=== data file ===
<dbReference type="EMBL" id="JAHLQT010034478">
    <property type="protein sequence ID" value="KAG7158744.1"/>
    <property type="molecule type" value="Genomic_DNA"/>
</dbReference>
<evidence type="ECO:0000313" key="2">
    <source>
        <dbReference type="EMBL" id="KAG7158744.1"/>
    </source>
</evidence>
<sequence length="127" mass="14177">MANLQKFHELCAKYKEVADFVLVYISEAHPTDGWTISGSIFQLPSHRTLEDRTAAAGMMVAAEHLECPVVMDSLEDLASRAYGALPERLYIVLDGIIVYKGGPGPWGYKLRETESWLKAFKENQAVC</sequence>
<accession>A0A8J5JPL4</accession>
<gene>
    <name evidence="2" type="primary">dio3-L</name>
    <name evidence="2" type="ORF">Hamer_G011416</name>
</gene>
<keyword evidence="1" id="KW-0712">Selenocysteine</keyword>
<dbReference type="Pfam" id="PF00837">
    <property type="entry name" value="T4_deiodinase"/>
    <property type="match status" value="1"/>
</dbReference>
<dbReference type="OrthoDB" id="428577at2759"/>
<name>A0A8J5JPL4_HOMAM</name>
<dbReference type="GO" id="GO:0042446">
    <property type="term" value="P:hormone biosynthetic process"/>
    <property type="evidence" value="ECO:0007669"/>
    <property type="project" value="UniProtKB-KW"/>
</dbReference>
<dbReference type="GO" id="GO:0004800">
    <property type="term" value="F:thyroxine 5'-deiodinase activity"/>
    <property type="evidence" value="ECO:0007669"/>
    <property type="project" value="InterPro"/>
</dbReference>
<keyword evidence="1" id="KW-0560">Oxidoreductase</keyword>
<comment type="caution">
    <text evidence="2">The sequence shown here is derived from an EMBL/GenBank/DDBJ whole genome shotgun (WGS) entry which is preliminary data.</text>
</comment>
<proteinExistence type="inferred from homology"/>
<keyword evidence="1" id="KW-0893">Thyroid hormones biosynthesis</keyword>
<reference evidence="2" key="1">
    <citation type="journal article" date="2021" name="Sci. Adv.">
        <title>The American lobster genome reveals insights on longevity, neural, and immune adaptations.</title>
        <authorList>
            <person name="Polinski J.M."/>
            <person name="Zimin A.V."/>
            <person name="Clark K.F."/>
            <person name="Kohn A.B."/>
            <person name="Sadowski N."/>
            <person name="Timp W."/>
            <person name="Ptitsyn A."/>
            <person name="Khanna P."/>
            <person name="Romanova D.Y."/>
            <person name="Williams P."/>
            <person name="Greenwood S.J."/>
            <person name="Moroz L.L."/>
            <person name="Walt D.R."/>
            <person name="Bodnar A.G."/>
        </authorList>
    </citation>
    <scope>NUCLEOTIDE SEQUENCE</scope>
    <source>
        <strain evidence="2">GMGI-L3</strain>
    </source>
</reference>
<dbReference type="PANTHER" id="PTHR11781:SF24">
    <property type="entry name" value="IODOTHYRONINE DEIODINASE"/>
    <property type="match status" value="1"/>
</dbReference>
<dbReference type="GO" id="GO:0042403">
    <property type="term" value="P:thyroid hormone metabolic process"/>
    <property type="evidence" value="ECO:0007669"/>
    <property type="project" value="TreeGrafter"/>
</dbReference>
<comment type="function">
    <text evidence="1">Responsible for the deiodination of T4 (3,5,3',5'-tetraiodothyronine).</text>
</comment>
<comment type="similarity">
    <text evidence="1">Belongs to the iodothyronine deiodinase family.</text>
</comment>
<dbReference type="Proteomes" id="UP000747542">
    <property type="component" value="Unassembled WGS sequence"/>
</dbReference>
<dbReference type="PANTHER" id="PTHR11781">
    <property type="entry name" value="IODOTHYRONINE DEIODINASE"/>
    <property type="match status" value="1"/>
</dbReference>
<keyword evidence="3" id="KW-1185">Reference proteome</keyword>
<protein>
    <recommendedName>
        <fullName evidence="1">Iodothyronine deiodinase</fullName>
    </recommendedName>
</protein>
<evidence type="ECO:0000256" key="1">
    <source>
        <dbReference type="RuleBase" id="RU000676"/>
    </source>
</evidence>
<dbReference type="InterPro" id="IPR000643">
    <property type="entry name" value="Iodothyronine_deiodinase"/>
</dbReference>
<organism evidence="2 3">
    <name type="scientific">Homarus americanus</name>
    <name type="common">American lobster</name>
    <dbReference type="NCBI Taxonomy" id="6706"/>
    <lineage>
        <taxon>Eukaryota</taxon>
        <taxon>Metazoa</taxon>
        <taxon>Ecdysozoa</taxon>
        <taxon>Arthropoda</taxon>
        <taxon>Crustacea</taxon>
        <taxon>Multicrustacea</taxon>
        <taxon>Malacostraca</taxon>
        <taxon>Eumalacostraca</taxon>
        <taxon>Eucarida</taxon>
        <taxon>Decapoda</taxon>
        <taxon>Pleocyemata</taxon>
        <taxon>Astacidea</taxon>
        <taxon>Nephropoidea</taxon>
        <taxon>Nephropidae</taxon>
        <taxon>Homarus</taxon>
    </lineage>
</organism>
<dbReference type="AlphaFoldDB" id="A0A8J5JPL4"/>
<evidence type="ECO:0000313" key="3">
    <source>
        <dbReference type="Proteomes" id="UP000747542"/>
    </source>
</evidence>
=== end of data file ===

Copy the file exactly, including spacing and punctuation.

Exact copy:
<dbReference type="EMBL" id="JAHLQT010034478">
    <property type="protein sequence ID" value="KAG7158744.1"/>
    <property type="molecule type" value="Genomic_DNA"/>
</dbReference>
<evidence type="ECO:0000313" key="2">
    <source>
        <dbReference type="EMBL" id="KAG7158744.1"/>
    </source>
</evidence>
<sequence length="127" mass="14177">MANLQKFHELCAKYKEVADFVLVYISEAHPTDGWTISGSIFQLPSHRTLEDRTAAAGMMVAAEHLECPVVMDSLEDLASRAYGALPERLYIVLDGIIVYKGGPGPWGYKLRETESWLKAFKENQAVC</sequence>
<accession>A0A8J5JPL4</accession>
<gene>
    <name evidence="2" type="primary">dio3-L</name>
    <name evidence="2" type="ORF">Hamer_G011416</name>
</gene>
<keyword evidence="1" id="KW-0712">Selenocysteine</keyword>
<dbReference type="Pfam" id="PF00837">
    <property type="entry name" value="T4_deiodinase"/>
    <property type="match status" value="1"/>
</dbReference>
<dbReference type="OrthoDB" id="428577at2759"/>
<name>A0A8J5JPL4_HOMAM</name>
<dbReference type="GO" id="GO:0042446">
    <property type="term" value="P:hormone biosynthetic process"/>
    <property type="evidence" value="ECO:0007669"/>
    <property type="project" value="UniProtKB-KW"/>
</dbReference>
<dbReference type="GO" id="GO:0004800">
    <property type="term" value="F:thyroxine 5'-deiodinase activity"/>
    <property type="evidence" value="ECO:0007669"/>
    <property type="project" value="InterPro"/>
</dbReference>
<keyword evidence="1" id="KW-0560">Oxidoreductase</keyword>
<comment type="caution">
    <text evidence="2">The sequence shown here is derived from an EMBL/GenBank/DDBJ whole genome shotgun (WGS) entry which is preliminary data.</text>
</comment>
<proteinExistence type="inferred from homology"/>
<keyword evidence="1" id="KW-0893">Thyroid hormones biosynthesis</keyword>
<reference evidence="2" key="1">
    <citation type="journal article" date="2021" name="Sci. Adv.">
        <title>The American lobster genome reveals insights on longevity, neural, and immune adaptations.</title>
        <authorList>
            <person name="Polinski J.M."/>
            <person name="Zimin A.V."/>
            <person name="Clark K.F."/>
            <person name="Kohn A.B."/>
            <person name="Sadowski N."/>
            <person name="Timp W."/>
            <person name="Ptitsyn A."/>
            <person name="Khanna P."/>
            <person name="Romanova D.Y."/>
            <person name="Williams P."/>
            <person name="Greenwood S.J."/>
            <person name="Moroz L.L."/>
            <person name="Walt D.R."/>
            <person name="Bodnar A.G."/>
        </authorList>
    </citation>
    <scope>NUCLEOTIDE SEQUENCE</scope>
    <source>
        <strain evidence="2">GMGI-L3</strain>
    </source>
</reference>
<dbReference type="PANTHER" id="PTHR11781:SF24">
    <property type="entry name" value="IODOTHYRONINE DEIODINASE"/>
    <property type="match status" value="1"/>
</dbReference>
<dbReference type="GO" id="GO:0042403">
    <property type="term" value="P:thyroid hormone metabolic process"/>
    <property type="evidence" value="ECO:0007669"/>
    <property type="project" value="TreeGrafter"/>
</dbReference>
<comment type="function">
    <text evidence="1">Responsible for the deiodination of T4 (3,5,3',5'-tetraiodothyronine).</text>
</comment>
<comment type="similarity">
    <text evidence="1">Belongs to the iodothyronine deiodinase family.</text>
</comment>
<dbReference type="Proteomes" id="UP000747542">
    <property type="component" value="Unassembled WGS sequence"/>
</dbReference>
<dbReference type="PANTHER" id="PTHR11781">
    <property type="entry name" value="IODOTHYRONINE DEIODINASE"/>
    <property type="match status" value="1"/>
</dbReference>
<keyword evidence="3" id="KW-1185">Reference proteome</keyword>
<protein>
    <recommendedName>
        <fullName evidence="1">Iodothyronine deiodinase</fullName>
    </recommendedName>
</protein>
<evidence type="ECO:0000256" key="1">
    <source>
        <dbReference type="RuleBase" id="RU000676"/>
    </source>
</evidence>
<dbReference type="InterPro" id="IPR000643">
    <property type="entry name" value="Iodothyronine_deiodinase"/>
</dbReference>
<organism evidence="2 3">
    <name type="scientific">Homarus americanus</name>
    <name type="common">American lobster</name>
    <dbReference type="NCBI Taxonomy" id="6706"/>
    <lineage>
        <taxon>Eukaryota</taxon>
        <taxon>Metazoa</taxon>
        <taxon>Ecdysozoa</taxon>
        <taxon>Arthropoda</taxon>
        <taxon>Crustacea</taxon>
        <taxon>Multicrustacea</taxon>
        <taxon>Malacostraca</taxon>
        <taxon>Eumalacostraca</taxon>
        <taxon>Eucarida</taxon>
        <taxon>Decapoda</taxon>
        <taxon>Pleocyemata</taxon>
        <taxon>Astacidea</taxon>
        <taxon>Nephropoidea</taxon>
        <taxon>Nephropidae</taxon>
        <taxon>Homarus</taxon>
    </lineage>
</organism>
<dbReference type="AlphaFoldDB" id="A0A8J5JPL4"/>
<evidence type="ECO:0000313" key="3">
    <source>
        <dbReference type="Proteomes" id="UP000747542"/>
    </source>
</evidence>